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Report: Tanker Makes U-Turn After U.S. Launches Sanctions

Russian tanker
NS Leader docked in Croatia as the background for a Greenpeace protest (Bojan Haron Markicevic photo courtesy of Greenpeace)

Published Feb 9, 2024 2:52 PM by The Maritime Executive


There have been questions about how effective the U.S. sanction effort is against tankers and if the enforcement of the Price Cap imposed on Russian crude oil is having an effect. Yesterday, the U.S. Treasury Department announced it was listing a tanker that it contends has repeatedly violated the $60 price cap and made five port calls in Russia in 2023, and now that tanker has changed its AIS setting to “waiting for orders.”

The NS Leader, a 115,850 dwt crude oil tanker built in 2007 was the subject of yesterday’s actions. Bloomberg was the first to report the vessel had been sailing in the Atlantic near Portugal with its destination listed as Primorsk, Russia when the sanctions were launched. Bloomberg’s data shows the vessel cut its speed in half, made a U-turn, and changed its declared destination shortly after the sanctions were announced. The AIS signal shows it was returning from a trip to India.

According to Bloomberg, this is not the first time it has happened either. They report two months ago the crude oil tanker Viktor Bakaev (118,000 dwt) undertook a similar maneuver after it was listed by the United States. In yesterday’s action, the U.S. Department of the Treasury’s Office of Foreign Assets Control highlighted that both of these tankers, along with four others that were previously listed, were all managed by the UAE-based company Oil Tankers SCF Mgmt FZCO, which was also included in yesterday’s action.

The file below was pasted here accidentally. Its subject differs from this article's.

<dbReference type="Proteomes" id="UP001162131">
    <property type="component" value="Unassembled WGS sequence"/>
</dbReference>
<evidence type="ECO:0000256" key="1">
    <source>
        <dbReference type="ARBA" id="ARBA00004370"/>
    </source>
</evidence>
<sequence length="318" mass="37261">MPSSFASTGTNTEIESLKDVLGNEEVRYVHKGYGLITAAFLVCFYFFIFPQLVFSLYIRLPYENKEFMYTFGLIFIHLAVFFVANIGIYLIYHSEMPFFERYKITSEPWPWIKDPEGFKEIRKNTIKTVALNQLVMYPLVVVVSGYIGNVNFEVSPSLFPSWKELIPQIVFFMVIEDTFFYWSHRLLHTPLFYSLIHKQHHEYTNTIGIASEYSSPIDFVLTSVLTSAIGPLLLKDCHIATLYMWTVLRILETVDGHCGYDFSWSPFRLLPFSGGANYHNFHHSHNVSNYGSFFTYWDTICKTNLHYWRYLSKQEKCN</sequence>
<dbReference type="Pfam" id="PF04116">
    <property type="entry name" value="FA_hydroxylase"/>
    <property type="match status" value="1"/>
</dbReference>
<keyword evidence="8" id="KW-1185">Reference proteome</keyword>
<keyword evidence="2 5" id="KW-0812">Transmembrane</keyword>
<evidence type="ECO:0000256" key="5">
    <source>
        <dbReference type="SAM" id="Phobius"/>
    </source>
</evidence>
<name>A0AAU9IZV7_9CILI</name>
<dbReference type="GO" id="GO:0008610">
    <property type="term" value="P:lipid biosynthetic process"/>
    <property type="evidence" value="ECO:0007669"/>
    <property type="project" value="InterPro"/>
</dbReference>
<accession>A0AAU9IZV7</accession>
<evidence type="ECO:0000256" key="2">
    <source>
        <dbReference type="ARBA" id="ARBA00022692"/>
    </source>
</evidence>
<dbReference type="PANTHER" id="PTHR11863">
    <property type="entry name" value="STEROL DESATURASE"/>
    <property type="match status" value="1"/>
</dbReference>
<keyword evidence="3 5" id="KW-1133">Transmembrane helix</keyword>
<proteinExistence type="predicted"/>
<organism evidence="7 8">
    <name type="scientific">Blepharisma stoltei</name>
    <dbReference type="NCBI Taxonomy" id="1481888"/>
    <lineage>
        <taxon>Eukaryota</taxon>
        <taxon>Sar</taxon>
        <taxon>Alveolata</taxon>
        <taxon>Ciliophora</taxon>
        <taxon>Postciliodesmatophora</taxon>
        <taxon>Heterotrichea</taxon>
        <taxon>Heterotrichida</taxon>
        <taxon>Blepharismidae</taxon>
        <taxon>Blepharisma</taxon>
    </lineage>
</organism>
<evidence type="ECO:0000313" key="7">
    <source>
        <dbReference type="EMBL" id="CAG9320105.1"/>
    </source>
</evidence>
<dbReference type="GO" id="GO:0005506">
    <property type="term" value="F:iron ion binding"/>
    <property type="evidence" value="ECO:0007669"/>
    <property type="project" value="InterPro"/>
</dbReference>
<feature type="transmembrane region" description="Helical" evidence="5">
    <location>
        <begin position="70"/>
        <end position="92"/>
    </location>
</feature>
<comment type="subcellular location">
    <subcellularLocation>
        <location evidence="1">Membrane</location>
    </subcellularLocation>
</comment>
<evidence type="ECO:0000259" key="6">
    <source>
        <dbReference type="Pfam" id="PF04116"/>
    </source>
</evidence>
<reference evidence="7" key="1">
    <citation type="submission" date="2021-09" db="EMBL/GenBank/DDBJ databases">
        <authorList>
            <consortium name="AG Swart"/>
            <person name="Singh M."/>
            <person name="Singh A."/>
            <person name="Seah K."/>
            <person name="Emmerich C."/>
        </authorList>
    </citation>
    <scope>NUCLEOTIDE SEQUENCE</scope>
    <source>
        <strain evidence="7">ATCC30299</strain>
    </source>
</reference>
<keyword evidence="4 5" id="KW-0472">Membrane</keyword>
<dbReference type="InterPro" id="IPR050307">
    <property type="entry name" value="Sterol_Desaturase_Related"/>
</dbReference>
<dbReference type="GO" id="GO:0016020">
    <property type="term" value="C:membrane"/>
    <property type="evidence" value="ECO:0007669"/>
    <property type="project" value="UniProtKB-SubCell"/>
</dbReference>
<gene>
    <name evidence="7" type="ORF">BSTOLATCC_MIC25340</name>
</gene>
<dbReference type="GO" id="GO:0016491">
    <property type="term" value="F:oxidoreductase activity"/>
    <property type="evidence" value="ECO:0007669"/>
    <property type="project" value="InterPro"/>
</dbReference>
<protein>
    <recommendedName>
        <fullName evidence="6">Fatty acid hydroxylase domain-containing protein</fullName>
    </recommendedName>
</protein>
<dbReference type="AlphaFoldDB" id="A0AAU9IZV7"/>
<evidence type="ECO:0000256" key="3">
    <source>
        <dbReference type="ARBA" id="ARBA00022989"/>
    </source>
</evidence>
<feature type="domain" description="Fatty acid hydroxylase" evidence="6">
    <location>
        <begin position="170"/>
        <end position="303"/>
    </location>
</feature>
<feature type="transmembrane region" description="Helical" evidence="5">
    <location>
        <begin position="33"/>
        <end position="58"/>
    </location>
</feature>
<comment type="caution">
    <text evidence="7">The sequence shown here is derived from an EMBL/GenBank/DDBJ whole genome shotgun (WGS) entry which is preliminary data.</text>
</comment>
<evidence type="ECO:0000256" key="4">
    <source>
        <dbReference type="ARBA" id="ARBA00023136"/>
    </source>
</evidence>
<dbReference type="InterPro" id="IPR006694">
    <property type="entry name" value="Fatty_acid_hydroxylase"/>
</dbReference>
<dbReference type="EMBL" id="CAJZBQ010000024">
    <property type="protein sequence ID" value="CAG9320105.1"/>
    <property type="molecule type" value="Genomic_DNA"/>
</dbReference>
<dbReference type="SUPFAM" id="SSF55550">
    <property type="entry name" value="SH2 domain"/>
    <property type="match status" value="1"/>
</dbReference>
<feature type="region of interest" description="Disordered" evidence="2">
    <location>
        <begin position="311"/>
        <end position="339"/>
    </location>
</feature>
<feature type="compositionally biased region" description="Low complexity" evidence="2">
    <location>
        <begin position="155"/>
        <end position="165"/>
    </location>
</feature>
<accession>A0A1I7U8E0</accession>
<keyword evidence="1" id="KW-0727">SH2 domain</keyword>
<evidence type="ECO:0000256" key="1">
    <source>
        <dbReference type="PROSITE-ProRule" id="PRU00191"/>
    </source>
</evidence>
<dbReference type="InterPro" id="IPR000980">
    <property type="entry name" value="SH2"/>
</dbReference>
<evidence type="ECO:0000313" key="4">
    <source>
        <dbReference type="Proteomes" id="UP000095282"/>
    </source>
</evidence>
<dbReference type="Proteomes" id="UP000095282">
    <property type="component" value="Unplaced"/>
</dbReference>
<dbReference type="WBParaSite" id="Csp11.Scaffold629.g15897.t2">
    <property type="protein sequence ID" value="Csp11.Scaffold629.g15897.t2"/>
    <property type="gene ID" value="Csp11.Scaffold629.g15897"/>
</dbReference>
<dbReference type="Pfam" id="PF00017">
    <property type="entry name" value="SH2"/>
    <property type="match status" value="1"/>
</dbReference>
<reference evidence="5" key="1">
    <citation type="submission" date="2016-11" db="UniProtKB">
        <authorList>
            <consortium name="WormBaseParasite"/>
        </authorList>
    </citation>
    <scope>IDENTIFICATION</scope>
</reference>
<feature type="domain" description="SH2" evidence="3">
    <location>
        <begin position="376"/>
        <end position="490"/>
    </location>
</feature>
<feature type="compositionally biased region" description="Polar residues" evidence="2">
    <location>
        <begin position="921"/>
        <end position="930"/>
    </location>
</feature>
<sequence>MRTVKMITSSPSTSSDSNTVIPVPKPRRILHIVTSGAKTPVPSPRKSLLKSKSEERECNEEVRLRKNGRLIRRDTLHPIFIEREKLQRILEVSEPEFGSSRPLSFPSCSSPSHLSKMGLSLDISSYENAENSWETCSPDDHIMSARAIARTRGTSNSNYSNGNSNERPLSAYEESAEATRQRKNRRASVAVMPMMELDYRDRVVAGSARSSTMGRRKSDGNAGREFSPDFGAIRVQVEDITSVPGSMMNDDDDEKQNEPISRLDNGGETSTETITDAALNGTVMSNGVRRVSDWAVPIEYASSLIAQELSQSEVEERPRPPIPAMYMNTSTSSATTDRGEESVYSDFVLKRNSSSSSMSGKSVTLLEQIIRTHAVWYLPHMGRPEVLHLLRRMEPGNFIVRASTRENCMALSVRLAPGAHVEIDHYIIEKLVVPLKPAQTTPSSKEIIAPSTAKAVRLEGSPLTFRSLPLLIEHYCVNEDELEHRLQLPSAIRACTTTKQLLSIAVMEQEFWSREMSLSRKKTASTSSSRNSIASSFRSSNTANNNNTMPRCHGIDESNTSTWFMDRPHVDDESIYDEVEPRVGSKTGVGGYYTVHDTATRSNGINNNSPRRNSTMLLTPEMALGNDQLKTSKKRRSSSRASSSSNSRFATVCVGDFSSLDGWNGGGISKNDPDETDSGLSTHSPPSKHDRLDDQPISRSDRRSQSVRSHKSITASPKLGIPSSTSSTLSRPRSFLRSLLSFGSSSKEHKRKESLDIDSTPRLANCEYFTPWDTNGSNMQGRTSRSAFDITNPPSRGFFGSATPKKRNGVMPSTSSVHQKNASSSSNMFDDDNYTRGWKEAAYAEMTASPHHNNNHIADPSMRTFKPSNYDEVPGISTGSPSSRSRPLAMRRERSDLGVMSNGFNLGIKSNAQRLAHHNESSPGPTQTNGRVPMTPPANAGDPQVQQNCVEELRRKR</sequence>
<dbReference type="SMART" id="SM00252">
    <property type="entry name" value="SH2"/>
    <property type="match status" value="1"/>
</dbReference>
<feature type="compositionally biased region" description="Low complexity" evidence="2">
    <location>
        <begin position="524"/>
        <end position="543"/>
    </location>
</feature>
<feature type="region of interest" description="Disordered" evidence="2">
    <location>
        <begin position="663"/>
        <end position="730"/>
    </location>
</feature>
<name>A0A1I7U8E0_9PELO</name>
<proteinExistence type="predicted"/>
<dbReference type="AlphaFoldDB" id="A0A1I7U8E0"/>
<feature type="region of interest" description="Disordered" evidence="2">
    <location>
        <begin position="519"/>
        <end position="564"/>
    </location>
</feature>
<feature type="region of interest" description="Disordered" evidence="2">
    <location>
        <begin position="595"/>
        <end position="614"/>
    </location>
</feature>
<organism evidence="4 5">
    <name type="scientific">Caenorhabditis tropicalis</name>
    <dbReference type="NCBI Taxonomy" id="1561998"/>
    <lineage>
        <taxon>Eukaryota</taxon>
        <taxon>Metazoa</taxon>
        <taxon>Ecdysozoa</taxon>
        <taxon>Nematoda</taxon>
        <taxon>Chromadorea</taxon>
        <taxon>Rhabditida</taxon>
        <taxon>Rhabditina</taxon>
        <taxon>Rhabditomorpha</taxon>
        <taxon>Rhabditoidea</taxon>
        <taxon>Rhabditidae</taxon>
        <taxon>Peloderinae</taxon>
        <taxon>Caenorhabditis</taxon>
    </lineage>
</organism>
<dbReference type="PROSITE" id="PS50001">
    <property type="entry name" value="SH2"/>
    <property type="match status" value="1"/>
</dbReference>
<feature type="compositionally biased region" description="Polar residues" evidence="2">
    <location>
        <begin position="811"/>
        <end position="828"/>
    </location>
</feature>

The U.S. authorities reported that Oil Tankers SCF manages oil tankers beneficially owned by the Government of the Russian Federation through Sovcomflot. They noted the Russian state-owned shipping company is also subject to the prohibitions from a previous Executive Order. The United Kingdom also sanctioned Oil Tankers SCF.

The U.S. authorities reported yesterday that the NS Leader had been used in November 2023 to transport a Russian oil cargo sold by a UAE-based company at over $80 per barrel. That company, Zeenit Supply and Trading DMCC, was also included in the enforcement effort.

Yesterday’s actions referred to the NS Leader as being owned by “Liberia-registered NS Leader Shipping,” but contended that the Government of the Russian Federation is the ultimate owner of the NS Leader. While the U.S. and several major databases including Equasis list the tanker as registered in Liberia, other databases including MarineTraffic report the NS Leader was recently transferred now sailing under the flag of Gabon. 

The NS Leader is no stranger to controversy. A month after Russia invaded Ukraine, the tanker was docked in Omislj, Croatia unloading Russian oil. Activists from Greenpeace staged a protest against the use of Russian oil in Croatia and the European Union with the NS Leader as the backdrop. They were calling for an end to all fossil fuels but also to immediately stop the import of Russian oil.

Since the U.S. and the Western Allies began their enforcement efforts on the price cap there have been other reports of interruptions to the flow of Russian oil. Greek tanker operators have been reported to be abandoning the Russian trade for fears of retaliatory sanctions. Bloomberg and Reuters have also reported tankers and oil deliveries to India and elsewhere being delayed or deferred due to the sanction efforts.